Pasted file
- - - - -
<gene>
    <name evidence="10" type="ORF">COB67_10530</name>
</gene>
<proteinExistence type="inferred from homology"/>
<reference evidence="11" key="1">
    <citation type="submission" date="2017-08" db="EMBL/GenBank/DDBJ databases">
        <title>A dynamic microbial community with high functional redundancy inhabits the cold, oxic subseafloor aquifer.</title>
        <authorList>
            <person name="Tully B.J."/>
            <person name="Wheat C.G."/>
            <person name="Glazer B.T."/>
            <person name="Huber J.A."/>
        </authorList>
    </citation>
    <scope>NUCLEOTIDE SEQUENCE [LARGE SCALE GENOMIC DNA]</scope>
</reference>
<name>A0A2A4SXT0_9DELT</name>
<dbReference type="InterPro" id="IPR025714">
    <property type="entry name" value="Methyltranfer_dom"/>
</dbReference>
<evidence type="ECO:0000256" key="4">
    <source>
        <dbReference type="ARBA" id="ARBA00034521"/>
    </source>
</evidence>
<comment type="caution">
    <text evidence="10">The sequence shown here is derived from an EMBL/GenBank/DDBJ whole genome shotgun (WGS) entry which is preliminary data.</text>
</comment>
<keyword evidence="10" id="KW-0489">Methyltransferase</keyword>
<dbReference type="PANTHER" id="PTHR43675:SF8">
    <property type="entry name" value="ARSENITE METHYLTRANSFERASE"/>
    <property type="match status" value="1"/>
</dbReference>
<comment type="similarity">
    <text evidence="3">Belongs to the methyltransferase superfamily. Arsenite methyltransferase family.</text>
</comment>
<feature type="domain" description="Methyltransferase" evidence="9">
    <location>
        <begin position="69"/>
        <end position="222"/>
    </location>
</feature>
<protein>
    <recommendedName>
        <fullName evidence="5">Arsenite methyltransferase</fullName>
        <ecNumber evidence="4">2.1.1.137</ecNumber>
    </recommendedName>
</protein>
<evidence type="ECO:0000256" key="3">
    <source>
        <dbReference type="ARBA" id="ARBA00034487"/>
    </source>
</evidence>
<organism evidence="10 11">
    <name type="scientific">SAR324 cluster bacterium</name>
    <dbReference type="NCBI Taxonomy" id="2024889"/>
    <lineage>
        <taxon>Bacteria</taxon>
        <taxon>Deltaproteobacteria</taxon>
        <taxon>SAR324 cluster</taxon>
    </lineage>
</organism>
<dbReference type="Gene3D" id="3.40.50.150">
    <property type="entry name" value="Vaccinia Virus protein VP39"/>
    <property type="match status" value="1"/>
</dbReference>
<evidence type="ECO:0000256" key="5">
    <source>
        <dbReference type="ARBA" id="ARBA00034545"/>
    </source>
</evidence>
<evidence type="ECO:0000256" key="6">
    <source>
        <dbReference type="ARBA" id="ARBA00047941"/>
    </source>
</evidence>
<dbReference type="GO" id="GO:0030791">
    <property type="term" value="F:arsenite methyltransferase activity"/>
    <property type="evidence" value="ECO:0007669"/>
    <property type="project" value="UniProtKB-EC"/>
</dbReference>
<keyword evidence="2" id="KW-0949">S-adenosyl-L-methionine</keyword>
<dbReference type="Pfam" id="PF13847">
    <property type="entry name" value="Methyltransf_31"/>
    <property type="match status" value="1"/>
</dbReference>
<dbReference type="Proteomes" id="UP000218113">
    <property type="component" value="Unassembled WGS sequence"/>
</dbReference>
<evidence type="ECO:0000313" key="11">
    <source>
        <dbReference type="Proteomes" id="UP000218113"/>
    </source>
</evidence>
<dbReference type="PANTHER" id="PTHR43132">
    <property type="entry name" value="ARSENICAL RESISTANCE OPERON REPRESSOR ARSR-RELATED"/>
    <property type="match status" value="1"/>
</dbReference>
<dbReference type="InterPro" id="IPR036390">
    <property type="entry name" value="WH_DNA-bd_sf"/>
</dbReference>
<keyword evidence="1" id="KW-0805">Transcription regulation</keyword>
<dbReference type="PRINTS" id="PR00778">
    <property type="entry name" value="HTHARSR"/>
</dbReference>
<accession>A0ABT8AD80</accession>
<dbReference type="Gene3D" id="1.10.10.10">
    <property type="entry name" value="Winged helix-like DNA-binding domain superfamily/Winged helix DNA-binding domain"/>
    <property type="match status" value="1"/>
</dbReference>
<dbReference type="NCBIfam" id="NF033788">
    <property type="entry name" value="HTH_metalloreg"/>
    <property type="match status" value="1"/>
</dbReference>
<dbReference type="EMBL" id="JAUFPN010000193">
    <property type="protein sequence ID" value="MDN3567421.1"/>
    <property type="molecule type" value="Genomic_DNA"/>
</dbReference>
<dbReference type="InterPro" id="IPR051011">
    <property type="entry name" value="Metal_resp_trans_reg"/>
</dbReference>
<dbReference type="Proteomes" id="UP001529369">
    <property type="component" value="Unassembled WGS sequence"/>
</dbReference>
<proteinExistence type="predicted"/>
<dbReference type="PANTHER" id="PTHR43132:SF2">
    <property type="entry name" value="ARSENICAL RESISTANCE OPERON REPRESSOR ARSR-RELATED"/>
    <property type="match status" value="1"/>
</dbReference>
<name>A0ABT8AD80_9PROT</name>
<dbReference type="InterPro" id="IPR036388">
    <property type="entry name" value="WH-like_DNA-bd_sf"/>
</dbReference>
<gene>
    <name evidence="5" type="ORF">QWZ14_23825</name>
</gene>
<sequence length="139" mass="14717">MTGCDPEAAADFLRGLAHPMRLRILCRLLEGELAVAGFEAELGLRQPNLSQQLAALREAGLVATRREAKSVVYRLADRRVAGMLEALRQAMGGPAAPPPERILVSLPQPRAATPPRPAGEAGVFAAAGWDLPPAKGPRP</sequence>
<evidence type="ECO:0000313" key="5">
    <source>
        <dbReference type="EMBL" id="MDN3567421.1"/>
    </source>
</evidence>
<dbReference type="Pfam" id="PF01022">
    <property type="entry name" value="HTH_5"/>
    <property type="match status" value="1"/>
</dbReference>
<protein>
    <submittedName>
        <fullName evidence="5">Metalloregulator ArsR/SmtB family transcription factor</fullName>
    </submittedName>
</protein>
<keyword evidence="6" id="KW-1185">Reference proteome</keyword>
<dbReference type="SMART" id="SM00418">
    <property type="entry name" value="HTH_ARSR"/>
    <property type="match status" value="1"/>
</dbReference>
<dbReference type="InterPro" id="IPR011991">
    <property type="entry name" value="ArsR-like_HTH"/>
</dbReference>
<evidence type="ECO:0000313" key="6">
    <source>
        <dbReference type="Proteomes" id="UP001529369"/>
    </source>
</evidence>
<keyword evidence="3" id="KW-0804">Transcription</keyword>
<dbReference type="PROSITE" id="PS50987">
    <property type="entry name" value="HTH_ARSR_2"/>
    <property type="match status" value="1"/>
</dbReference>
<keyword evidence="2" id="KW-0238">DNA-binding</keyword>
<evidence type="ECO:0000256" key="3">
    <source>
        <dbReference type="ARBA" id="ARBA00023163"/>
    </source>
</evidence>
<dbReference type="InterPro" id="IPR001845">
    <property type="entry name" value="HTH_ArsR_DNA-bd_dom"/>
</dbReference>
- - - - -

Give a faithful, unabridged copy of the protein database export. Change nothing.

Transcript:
<gene>
    <name evidence="10" type="ORF">COB67_10530</name>
</gene>
<proteinExistence type="inferred from homology"/>
<reference evidence="11" key="1">
    <citation type="submission" date="2017-08" db="EMBL/GenBank/DDBJ databases">
        <title>A dynamic microbial community with high functional redundancy inhabits the cold, oxic subseafloor aquifer.</title>
        <authorList>
            <person name="Tully B.J."/>
            <person name="Wheat C.G."/>
            <person name="Glazer B.T."/>
            <person name="Huber J.A."/>
        </authorList>
    </citation>
    <scope>NUCLEOTIDE SEQUENCE [LARGE SCALE GENOMIC DNA]</scope>
</reference>
<name>A0A2A4SXT0_9DELT</name>
<dbReference type="InterPro" id="IPR025714">
    <property type="entry name" value="Methyltranfer_dom"/>
</dbReference>
<evidence type="ECO:0000256" key="4">
    <source>
        <dbReference type="ARBA" id="ARBA00034521"/>
    </source>
</evidence>
<comment type="caution">
    <text evidence="10">The sequence shown here is derived from an EMBL/GenBank/DDBJ whole genome shotgun (WGS) entry which is preliminary data.</text>
</comment>
<keyword evidence="10" id="KW-0489">Methyltransferase</keyword>
<dbReference type="PANTHER" id="PTHR43675:SF8">
    <property type="entry name" value="ARSENITE METHYLTRANSFERASE"/>
    <property type="match status" value="1"/>
</dbReference>
<comment type="similarity">
    <text evidence="3">Belongs to the methyltransferase superfamily. Arsenite methyltransferase family.</text>
</comment>
<feature type="domain" description="Methyltransferase" evidence="9">
    <location>
        <begin position="69"/>
        <end position="222"/>
    </location>
</feature>
<protein>
    <recommendedName>
        <fullName evidence="5">Arsenite methyltransferase</fullName>
        <ecNumber evidence="4">2.1.1.137</ecNumber>
    </recommendedName>
</protein>
<evidence type="ECO:0000256" key="3">
    <source>
        <dbReference type="ARBA" id="ARBA00034487"/>
    </source>
</evidence>
<organism evidence="10 11">
    <name type="scientific">SAR324 cluster bacterium</name>
    <dbReference type="NCBI Taxonomy" id="2024889"/>
    <lineage>
        <taxon>Bacteria</taxon>
        <taxon>Deltaproteobacteria</taxon>
        <taxon>SAR324 cluster</taxon>
    </lineage>
</organism>
<dbReference type="Gene3D" id="3.40.50.150">
    <property type="entry name" value="Vaccinia Virus protein VP39"/>
    <property type="match status" value="1"/>
</dbReference>
<evidence type="ECO:0000256" key="5">
    <source>
        <dbReference type="ARBA" id="ARBA00034545"/>
    </source>
</evidence>
<evidence type="ECO:0000256" key="6">
    <source>
        <dbReference type="ARBA" id="ARBA00047941"/>
    </source>
</evidence>
<dbReference type="GO" id="GO:0030791">
    <property type="term" value="F:arsenite methyltransferase activity"/>
    <property type="evidence" value="ECO:0007669"/>
    <property type="project" value="UniProtKB-EC"/>
</dbReference>
<keyword evidence="2" id="KW-0949">S-adenosyl-L-methionine</keyword>
<dbReference type="Pfam" id="PF13847">
    <property type="entry name" value="Methyltransf_31"/>
    <property type="match status" value="1"/>
</dbReference>
<dbReference type="Proteomes" id="UP000218113">
    <property type="component" value="Unassembled WGS sequence"/>
</dbReference>
<evidence type="ECO:0000313" key="11">
    <source>
        <dbReference type="Proteomes" id="UP000218113"/>
    </source>
</evidence>
<dbReference type="PANTHER" id="PTHR43132">
    <property type="entry name" value="ARSENICAL RESISTANCE OPERON REPRESSOR ARSR-RELATED"/>
    <property type="match status" value="1"/>
</dbReference>
<dbReference type="InterPro" id="IPR036390">
    <property type="entry name" value="WH_DNA-bd_sf"/>
</dbReference>
<keyword evidence="1" id="KW-0805">Transcription regulation</keyword>
<dbReference type="PRINTS" id="PR00778">
    <property type="entry name" value="HTHARSR"/>
</dbReference>
<accession>A0ABT8AD80</accession>
<dbReference type="Gene3D" id="1.10.10.10">
    <property type="entry name" value="Winged helix-like DNA-binding domain superfamily/Winged helix DNA-binding domain"/>
    <property type="match status" value="1"/>
</dbReference>
<dbReference type="NCBIfam" id="NF033788">
    <property type="entry name" value="HTH_metalloreg"/>
    <property type="match status" value="1"/>
</dbReference>
<dbReference type="EMBL" id="JAUFPN010000193">
    <property type="protein sequence ID" value="MDN3567421.1"/>
    <property type="molecule type" value="Genomic_DNA"/>
</dbReference>
<dbReference type="InterPro" id="IPR051011">
    <property type="entry name" value="Metal_resp_trans_reg"/>
</dbReference>
<dbReference type="Proteomes" id="UP001529369">
    <property type="component" value="Unassembled WGS sequence"/>
</dbReference>
<proteinExistence type="predicted"/>
<dbReference type="PANTHER" id="PTHR43132:SF2">
    <property type="entry name" value="ARSENICAL RESISTANCE OPERON REPRESSOR ARSR-RELATED"/>
    <property type="match status" value="1"/>
</dbReference>
<name>A0ABT8AD80_9PROT</name>
<dbReference type="InterPro" id="IPR036388">
    <property type="entry name" value="WH-like_DNA-bd_sf"/>
</dbReference>
<gene>
    <name evidence="5" type="ORF">QWZ14_23825</name>
</gene>
<sequence length="139" mass="14717">MTGCDPEAAADFLRGLAHPMRLRILCRLLEGELAVAGFEAELGLRQPNLSQQLAALREAGLVATRREAKSVVYRLADRRVAGMLEALRQAMGGPAAPPPERILVSLPQPRAATPPRPAGEAGVFAAAGWDLPPAKGPRP</sequence>
<evidence type="ECO:0000313" key="5">
    <source>
        <dbReference type="EMBL" id="MDN3567421.1"/>
    </source>
</evidence>
<dbReference type="Pfam" id="PF01022">
    <property type="entry name" value="HTH_5"/>
    <property type="match status" value="1"/>
</dbReference>
<protein>
    <submittedName>
        <fullName evidence="5">Metalloregulator ArsR/SmtB family transcription factor</fullName>
    </submittedName>
</protein>
<keyword evidence="6" id="KW-1185">Reference proteome</keyword>
<dbReference type="SMART" id="SM00418">
    <property type="entry name" value="HTH_ARSR"/>
    <property type="match status" value="1"/>
</dbReference>
<dbReference type="InterPro" id="IPR011991">
    <property type="entry name" value="ArsR-like_HTH"/>
</dbReference>
<evidence type="ECO:0000313" key="6">
    <source>
        <dbReference type="Proteomes" id="UP001529369"/>
    </source>
</evidence>
<keyword evidence="3" id="KW-0804">Transcription</keyword>
<dbReference type="PROSITE" id="PS50987">
    <property type="entry name" value="HTH_ARSR_2"/>
    <property type="match status" value="1"/>
</dbReference>
<keyword evidence="2" id="KW-0238">DNA-binding</keyword>
<evidence type="ECO:0000256" key="3">
    <source>
        <dbReference type="ARBA" id="ARBA00023163"/>
    </source>
</evidence>
<dbReference type="InterPro" id="IPR001845">
    <property type="entry name" value="HTH_ArsR_DNA-bd_dom"/>
</dbReference>